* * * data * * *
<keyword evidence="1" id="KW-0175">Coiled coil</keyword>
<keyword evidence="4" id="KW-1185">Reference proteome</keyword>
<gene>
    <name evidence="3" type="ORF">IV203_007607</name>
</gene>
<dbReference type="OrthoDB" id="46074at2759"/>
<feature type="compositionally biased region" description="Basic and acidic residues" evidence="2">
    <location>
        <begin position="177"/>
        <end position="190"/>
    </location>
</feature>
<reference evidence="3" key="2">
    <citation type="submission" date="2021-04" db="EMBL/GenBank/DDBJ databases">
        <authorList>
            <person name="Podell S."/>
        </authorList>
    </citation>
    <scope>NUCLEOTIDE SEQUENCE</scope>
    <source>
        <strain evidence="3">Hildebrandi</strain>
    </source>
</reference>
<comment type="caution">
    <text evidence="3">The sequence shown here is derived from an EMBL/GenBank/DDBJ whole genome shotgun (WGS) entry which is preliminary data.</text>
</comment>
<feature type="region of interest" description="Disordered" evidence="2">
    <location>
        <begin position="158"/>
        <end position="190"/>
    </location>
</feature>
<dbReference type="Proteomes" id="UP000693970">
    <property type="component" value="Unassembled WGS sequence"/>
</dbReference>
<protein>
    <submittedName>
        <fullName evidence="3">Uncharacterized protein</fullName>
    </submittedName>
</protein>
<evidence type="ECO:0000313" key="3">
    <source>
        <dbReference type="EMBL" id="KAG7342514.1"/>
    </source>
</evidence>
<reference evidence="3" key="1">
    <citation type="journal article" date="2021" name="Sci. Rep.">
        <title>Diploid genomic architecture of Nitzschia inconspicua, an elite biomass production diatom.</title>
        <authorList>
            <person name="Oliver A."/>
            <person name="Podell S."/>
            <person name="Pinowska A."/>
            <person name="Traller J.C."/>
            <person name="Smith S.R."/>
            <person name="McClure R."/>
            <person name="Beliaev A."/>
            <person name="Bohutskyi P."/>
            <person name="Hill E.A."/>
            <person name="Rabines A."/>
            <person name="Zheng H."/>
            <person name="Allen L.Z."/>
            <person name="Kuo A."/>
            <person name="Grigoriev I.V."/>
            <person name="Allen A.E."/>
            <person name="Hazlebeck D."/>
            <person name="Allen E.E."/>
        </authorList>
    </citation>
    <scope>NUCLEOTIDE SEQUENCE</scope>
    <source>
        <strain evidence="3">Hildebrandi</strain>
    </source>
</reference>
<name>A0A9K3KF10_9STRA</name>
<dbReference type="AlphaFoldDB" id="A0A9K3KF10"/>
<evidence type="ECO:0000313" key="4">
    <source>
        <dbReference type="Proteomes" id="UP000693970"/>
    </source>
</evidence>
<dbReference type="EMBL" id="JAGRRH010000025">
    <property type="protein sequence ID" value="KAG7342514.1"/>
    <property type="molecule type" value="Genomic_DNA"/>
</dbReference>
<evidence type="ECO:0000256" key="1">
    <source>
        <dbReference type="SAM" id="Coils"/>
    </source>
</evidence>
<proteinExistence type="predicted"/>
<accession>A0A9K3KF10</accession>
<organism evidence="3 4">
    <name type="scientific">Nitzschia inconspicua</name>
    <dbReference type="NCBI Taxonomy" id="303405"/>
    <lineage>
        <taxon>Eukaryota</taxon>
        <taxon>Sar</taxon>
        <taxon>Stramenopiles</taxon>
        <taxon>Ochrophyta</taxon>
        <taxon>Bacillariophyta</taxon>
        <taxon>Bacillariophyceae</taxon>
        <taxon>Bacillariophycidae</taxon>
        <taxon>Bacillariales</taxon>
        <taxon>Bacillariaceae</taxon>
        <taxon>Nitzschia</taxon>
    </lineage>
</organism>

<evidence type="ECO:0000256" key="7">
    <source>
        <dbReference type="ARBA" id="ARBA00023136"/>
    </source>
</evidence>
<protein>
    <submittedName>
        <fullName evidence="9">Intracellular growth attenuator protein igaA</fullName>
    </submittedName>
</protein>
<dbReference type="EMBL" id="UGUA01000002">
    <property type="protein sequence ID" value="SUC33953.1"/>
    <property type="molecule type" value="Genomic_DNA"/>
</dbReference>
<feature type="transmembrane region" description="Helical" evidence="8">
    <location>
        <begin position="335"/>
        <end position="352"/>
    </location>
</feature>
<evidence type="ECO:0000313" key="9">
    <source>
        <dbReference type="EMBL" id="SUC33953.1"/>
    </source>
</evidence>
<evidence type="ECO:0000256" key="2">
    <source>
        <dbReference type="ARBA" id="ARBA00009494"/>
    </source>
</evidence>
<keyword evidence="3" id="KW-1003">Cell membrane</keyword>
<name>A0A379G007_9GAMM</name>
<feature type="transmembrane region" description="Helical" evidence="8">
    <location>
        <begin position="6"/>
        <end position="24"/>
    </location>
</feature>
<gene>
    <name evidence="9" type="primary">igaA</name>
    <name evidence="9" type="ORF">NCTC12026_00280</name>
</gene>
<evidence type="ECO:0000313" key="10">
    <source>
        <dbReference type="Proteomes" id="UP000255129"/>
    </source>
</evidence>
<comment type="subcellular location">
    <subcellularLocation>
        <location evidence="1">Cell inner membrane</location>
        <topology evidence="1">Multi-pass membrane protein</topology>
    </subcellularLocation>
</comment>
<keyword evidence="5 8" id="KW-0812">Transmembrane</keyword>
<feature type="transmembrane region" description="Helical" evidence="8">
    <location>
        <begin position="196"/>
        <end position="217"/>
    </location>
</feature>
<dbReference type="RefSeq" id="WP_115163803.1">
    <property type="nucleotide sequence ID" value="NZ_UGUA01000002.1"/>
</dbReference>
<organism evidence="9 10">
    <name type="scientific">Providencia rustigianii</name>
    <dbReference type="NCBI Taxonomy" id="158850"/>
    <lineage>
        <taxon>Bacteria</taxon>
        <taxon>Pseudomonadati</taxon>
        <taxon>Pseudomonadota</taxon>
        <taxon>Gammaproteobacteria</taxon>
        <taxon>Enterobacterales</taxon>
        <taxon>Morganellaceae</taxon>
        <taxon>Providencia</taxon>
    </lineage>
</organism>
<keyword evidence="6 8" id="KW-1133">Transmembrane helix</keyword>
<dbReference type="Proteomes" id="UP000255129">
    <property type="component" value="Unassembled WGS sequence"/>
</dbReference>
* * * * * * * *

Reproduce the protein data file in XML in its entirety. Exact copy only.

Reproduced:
<keyword evidence="1" id="KW-0175">Coiled coil</keyword>
<keyword evidence="4" id="KW-1185">Reference proteome</keyword>
<gene>
    <name evidence="3" type="ORF">IV203_007607</name>
</gene>
<dbReference type="OrthoDB" id="46074at2759"/>
<feature type="compositionally biased region" description="Basic and acidic residues" evidence="2">
    <location>
        <begin position="177"/>
        <end position="190"/>
    </location>
</feature>
<reference evidence="3" key="2">
    <citation type="submission" date="2021-04" db="EMBL/GenBank/DDBJ databases">
        <authorList>
            <person name="Podell S."/>
        </authorList>
    </citation>
    <scope>NUCLEOTIDE SEQUENCE</scope>
    <source>
        <strain evidence="3">Hildebrandi</strain>
    </source>
</reference>
<comment type="caution">
    <text evidence="3">The sequence shown here is derived from an EMBL/GenBank/DDBJ whole genome shotgun (WGS) entry which is preliminary data.</text>
</comment>
<feature type="region of interest" description="Disordered" evidence="2">
    <location>
        <begin position="158"/>
        <end position="190"/>
    </location>
</feature>
<dbReference type="Proteomes" id="UP000693970">
    <property type="component" value="Unassembled WGS sequence"/>
</dbReference>
<protein>
    <submittedName>
        <fullName evidence="3">Uncharacterized protein</fullName>
    </submittedName>
</protein>
<evidence type="ECO:0000313" key="3">
    <source>
        <dbReference type="EMBL" id="KAG7342514.1"/>
    </source>
</evidence>
<reference evidence="3" key="1">
    <citation type="journal article" date="2021" name="Sci. Rep.">
        <title>Diploid genomic architecture of Nitzschia inconspicua, an elite biomass production diatom.</title>
        <authorList>
            <person name="Oliver A."/>
            <person name="Podell S."/>
            <person name="Pinowska A."/>
            <person name="Traller J.C."/>
            <person name="Smith S.R."/>
            <person name="McClure R."/>
            <person name="Beliaev A."/>
            <person name="Bohutskyi P."/>
            <person name="Hill E.A."/>
            <person name="Rabines A."/>
            <person name="Zheng H."/>
            <person name="Allen L.Z."/>
            <person name="Kuo A."/>
            <person name="Grigoriev I.V."/>
            <person name="Allen A.E."/>
            <person name="Hazlebeck D."/>
            <person name="Allen E.E."/>
        </authorList>
    </citation>
    <scope>NUCLEOTIDE SEQUENCE</scope>
    <source>
        <strain evidence="3">Hildebrandi</strain>
    </source>
</reference>
<name>A0A9K3KF10_9STRA</name>
<dbReference type="AlphaFoldDB" id="A0A9K3KF10"/>
<evidence type="ECO:0000313" key="4">
    <source>
        <dbReference type="Proteomes" id="UP000693970"/>
    </source>
</evidence>
<dbReference type="EMBL" id="JAGRRH010000025">
    <property type="protein sequence ID" value="KAG7342514.1"/>
    <property type="molecule type" value="Genomic_DNA"/>
</dbReference>
<evidence type="ECO:0000256" key="1">
    <source>
        <dbReference type="SAM" id="Coils"/>
    </source>
</evidence>
<proteinExistence type="predicted"/>
<accession>A0A9K3KF10</accession>
<organism evidence="3 4">
    <name type="scientific">Nitzschia inconspicua</name>
    <dbReference type="NCBI Taxonomy" id="303405"/>
    <lineage>
        <taxon>Eukaryota</taxon>
        <taxon>Sar</taxon>
        <taxon>Stramenopiles</taxon>
        <taxon>Ochrophyta</taxon>
        <taxon>Bacillariophyta</taxon>
        <taxon>Bacillariophyceae</taxon>
        <taxon>Bacillariophycidae</taxon>
        <taxon>Bacillariales</taxon>
        <taxon>Bacillariaceae</taxon>
        <taxon>Nitzschia</taxon>
    </lineage>
</organism>

<evidence type="ECO:0000256" key="7">
    <source>
        <dbReference type="ARBA" id="ARBA00023136"/>
    </source>
</evidence>
<protein>
    <submittedName>
        <fullName evidence="9">Intracellular growth attenuator protein igaA</fullName>
    </submittedName>
</protein>
<dbReference type="EMBL" id="UGUA01000002">
    <property type="protein sequence ID" value="SUC33953.1"/>
    <property type="molecule type" value="Genomic_DNA"/>
</dbReference>
<feature type="transmembrane region" description="Helical" evidence="8">
    <location>
        <begin position="335"/>
        <end position="352"/>
    </location>
</feature>
<evidence type="ECO:0000313" key="9">
    <source>
        <dbReference type="EMBL" id="SUC33953.1"/>
    </source>
</evidence>
<evidence type="ECO:0000256" key="2">
    <source>
        <dbReference type="ARBA" id="ARBA00009494"/>
    </source>
</evidence>
<keyword evidence="3" id="KW-1003">Cell membrane</keyword>
<name>A0A379G007_9GAMM</name>
<feature type="transmembrane region" description="Helical" evidence="8">
    <location>
        <begin position="6"/>
        <end position="24"/>
    </location>
</feature>
<gene>
    <name evidence="9" type="primary">igaA</name>
    <name evidence="9" type="ORF">NCTC12026_00280</name>
</gene>
<evidence type="ECO:0000313" key="10">
    <source>
        <dbReference type="Proteomes" id="UP000255129"/>
    </source>
</evidence>
<comment type="subcellular location">
    <subcellularLocation>
        <location evidence="1">Cell inner membrane</location>
        <topology evidence="1">Multi-pass membrane protein</topology>
    </subcellularLocation>
</comment>
<keyword evidence="5 8" id="KW-0812">Transmembrane</keyword>
<feature type="transmembrane region" description="Helical" evidence="8">
    <location>
        <begin position="196"/>
        <end position="217"/>
    </location>
</feature>
<dbReference type="RefSeq" id="WP_115163803.1">
    <property type="nucleotide sequence ID" value="NZ_UGUA01000002.1"/>
</dbReference>
<organism evidence="9 10">
    <name type="scientific">Providencia rustigianii</name>
    <dbReference type="NCBI Taxonomy" id="158850"/>
    <lineage>
        <taxon>Bacteria</taxon>
        <taxon>Pseudomonadati</taxon>
        <taxon>Pseudomonadota</taxon>
        <taxon>Gammaproteobacteria</taxon>
        <taxon>Enterobacterales</taxon>
        <taxon>Morganellaceae</taxon>
        <taxon>Providencia</taxon>
    </lineage>
</organism>
<keyword evidence="6 8" id="KW-1133">Transmembrane helix</keyword>
<dbReference type="Proteomes" id="UP000255129">
    <property type="component" value="Unassembled WGS sequence"/>
</dbReference>